The result turned out to be higher than I thought–even though I left out such non-interactive services as this domain-name registration ($25 for two years) and having it mapped to this blog ($13 a year). But in looking over these costs, I’m also not sure I could do much about them.

Google One

Yes, I pay Google for my e-mail–the work account hosted there overran its 15 gigabytes of free storage a few years ago. I now pay $19.99 a year for 100 GB. That’s a reasonable price, especially compared to the $1.99 monthly rate I was first offered, and that I took too long to drop in favor of the newer, cheaper yearly plan.

Microsoft Office 365

Getting a Windows laptop let me to opting for Microsoft’s cloud-storage service, mainly as a cheap backup and synchronization option. The $69.99 annual cost also lets me put Microsoft Office on one computer, but I’ve been using the free, open-source LibreOffice suite for so long, I have yet to install Office on my HP. Oops.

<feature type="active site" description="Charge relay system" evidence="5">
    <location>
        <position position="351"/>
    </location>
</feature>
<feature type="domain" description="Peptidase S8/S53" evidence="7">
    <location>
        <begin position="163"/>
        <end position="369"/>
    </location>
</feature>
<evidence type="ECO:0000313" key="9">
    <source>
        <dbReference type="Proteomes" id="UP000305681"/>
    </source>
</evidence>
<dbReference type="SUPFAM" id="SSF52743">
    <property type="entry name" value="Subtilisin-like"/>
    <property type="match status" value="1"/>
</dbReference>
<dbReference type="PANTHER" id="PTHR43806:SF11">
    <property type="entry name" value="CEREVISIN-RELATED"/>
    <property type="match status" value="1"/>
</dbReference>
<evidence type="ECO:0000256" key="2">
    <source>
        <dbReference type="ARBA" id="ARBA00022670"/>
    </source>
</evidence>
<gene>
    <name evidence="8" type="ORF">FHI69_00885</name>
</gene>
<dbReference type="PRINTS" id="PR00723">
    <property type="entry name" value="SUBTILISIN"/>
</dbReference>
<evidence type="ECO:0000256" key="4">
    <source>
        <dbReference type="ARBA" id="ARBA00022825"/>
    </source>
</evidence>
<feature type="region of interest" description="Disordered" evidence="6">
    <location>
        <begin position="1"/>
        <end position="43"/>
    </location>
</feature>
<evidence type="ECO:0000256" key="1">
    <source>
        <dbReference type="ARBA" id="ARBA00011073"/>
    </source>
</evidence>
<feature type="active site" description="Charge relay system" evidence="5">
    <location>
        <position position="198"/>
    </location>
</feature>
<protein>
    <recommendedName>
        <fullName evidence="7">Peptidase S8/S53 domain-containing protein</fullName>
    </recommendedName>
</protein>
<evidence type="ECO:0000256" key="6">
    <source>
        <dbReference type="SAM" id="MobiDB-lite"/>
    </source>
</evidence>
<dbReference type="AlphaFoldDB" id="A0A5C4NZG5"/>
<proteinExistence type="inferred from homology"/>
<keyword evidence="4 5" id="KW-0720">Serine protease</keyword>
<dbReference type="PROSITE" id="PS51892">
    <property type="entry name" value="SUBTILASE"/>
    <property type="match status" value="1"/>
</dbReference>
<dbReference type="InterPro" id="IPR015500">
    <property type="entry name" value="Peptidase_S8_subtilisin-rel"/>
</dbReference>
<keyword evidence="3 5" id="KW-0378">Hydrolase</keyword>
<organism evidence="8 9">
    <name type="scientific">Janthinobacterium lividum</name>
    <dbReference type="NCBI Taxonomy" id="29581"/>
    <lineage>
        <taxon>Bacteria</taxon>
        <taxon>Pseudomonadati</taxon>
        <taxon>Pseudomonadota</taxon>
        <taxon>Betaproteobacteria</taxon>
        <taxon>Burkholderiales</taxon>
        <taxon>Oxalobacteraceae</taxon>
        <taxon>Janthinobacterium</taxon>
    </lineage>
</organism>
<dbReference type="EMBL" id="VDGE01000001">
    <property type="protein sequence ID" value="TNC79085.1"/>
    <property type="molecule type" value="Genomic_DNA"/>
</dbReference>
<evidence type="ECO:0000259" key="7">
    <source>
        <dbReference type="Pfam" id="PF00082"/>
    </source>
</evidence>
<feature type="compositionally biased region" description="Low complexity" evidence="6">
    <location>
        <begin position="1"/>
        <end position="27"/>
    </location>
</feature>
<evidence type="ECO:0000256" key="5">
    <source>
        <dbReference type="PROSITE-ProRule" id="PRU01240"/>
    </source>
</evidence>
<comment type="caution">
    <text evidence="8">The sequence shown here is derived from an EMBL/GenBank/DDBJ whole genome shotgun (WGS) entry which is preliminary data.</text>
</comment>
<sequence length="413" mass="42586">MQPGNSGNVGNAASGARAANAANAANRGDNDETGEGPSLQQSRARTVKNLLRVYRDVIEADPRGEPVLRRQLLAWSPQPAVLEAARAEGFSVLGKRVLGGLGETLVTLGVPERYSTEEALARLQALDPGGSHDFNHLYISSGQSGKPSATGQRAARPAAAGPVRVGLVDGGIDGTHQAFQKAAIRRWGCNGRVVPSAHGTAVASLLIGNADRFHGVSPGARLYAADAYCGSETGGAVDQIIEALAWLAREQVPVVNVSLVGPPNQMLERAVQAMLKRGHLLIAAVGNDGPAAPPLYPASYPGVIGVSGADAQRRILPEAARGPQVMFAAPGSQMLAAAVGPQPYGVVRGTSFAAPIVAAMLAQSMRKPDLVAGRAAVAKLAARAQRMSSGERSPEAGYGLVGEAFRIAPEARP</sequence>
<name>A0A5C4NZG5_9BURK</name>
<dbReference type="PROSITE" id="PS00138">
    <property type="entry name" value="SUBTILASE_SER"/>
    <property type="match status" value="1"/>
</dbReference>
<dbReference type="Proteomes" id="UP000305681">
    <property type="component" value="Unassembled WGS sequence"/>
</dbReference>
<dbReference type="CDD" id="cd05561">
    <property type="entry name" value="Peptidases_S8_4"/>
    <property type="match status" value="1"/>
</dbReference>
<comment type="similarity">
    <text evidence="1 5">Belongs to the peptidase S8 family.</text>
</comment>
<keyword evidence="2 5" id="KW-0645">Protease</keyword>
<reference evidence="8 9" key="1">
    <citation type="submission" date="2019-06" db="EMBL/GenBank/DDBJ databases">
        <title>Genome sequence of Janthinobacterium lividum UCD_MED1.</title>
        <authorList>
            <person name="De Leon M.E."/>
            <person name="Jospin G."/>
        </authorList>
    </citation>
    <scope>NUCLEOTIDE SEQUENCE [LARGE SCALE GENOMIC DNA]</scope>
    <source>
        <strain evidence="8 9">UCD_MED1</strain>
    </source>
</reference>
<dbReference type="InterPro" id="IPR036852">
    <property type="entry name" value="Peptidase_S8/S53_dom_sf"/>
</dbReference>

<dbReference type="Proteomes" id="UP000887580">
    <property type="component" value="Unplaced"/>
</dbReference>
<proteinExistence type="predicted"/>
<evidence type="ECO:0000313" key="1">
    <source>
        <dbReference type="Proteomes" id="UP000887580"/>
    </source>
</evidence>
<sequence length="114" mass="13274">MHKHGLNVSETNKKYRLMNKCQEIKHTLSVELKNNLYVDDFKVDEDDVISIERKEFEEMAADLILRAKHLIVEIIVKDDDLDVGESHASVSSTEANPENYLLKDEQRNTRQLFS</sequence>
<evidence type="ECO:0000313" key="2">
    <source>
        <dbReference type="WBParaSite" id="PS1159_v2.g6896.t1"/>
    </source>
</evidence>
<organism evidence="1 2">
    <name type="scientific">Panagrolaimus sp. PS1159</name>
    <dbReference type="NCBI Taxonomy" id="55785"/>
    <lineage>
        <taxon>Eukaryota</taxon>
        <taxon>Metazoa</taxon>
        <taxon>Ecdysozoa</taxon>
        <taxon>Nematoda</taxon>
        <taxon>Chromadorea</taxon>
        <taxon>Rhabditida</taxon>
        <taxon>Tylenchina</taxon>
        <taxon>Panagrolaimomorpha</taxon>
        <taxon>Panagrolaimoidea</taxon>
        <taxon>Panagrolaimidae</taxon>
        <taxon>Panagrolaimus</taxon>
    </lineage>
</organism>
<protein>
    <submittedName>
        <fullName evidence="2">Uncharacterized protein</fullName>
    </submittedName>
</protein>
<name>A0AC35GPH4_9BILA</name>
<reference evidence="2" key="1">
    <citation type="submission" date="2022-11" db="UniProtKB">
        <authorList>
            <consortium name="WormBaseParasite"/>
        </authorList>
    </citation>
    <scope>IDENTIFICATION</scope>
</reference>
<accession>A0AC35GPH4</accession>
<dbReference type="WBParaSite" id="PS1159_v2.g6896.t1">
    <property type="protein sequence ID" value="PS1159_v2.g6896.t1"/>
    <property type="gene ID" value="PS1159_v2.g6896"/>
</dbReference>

Evernote Premium

This is my second-longest-running subscription–I’ve been paying for the premium version of my note-taking app since 2015. Over that time, the cost has increased from $45 to $69.99. That’s made me think about dropping this and switching to Microsoft’s OneNote. But even though Microsoft owns LinkedIn, it’s Evernote that not only scans business cards but checks LinkedIn to fill in contact info for each person.

Flickr Pro

I’ve been paying for extra storage at this photo-sharing site since late 2011–back when the free version of Flickr offered a punitively-limited storage quota. This cost, too, has increased from $44.95 for two years to $49.99 a year. But now that Yahoo has sold the site to the photography hub SmugMug, the free tier once again requires serious compromises. And $50 a year doesn’t seem that bad, not when I’m supporting an indie-Web property instead of giving still more time to Facebook or Google.

Private Internet Access

I signed up for this virtual-private-network service two years ago at a discounted rate of $59.95 for two years, courtesy of a deal offered at Techdirt. Absent that discount, I’d pay $69.95, so I will reassess my options when this runs out in a few months. Not paying for a VPN service, however, is not an option; how else am I supposed to keep up on American news when I’m in Europe?